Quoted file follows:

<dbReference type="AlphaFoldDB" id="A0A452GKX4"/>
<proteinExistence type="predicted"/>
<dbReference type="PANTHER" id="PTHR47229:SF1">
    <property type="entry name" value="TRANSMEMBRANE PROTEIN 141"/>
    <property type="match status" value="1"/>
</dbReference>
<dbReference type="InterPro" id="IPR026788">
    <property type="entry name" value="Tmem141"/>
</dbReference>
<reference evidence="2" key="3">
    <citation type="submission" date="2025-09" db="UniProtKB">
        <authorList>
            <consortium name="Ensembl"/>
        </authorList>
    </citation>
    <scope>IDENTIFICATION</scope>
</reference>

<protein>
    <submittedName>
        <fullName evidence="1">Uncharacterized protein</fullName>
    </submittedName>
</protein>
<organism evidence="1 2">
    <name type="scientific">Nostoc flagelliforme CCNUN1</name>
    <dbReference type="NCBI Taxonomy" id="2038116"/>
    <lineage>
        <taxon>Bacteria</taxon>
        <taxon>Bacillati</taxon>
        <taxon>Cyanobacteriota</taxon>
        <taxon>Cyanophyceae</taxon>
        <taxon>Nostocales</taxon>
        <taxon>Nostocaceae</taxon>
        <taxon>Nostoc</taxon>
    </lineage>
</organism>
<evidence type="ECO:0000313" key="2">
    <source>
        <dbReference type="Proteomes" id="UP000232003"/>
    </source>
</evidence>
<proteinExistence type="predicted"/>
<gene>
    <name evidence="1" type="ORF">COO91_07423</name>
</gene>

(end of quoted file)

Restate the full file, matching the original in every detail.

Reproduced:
<dbReference type="AlphaFoldDB" id="A0A452GKX4"/>
<proteinExistence type="predicted"/>
<dbReference type="PANTHER" id="PTHR47229:SF1">
    <property type="entry name" value="TRANSMEMBRANE PROTEIN 141"/>
    <property type="match status" value="1"/>
</dbReference>
<dbReference type="InterPro" id="IPR026788">
    <property type="entry name" value="Tmem141"/>
</dbReference>
<reference evidence="2" key="3">
    <citation type="submission" date="2025-09" db="UniProtKB">
        <authorList>
            <consortium name="Ensembl"/>
        </authorList>
    </citation>
    <scope>IDENTIFICATION</scope>
</reference>

<protein>
    <submittedName>
        <fullName evidence="1">Uncharacterized protein</fullName>
    </submittedName>
</protein>
<organism evidence="1 2">
    <name type="scientific">Nostoc flagelliforme CCNUN1</name>
    <dbReference type="NCBI Taxonomy" id="2038116"/>
    <lineage>
        <taxon>Bacteria</taxon>
        <taxon>Bacillati</taxon>
        <taxon>Cyanobacteriota</taxon>
        <taxon>Cyanophyceae</taxon>
        <taxon>Nostocales</taxon>
        <taxon>Nostocaceae</taxon>
        <taxon>Nostoc</taxon>
    </lineage>
</organism>
<evidence type="ECO:0000313" key="2">
    <source>
        <dbReference type="Proteomes" id="UP000232003"/>
    </source>
</evidence>
<proteinExistence type="predicted"/>
<gene>
    <name evidence="1" type="ORF">COO91_07423</name>
</gene>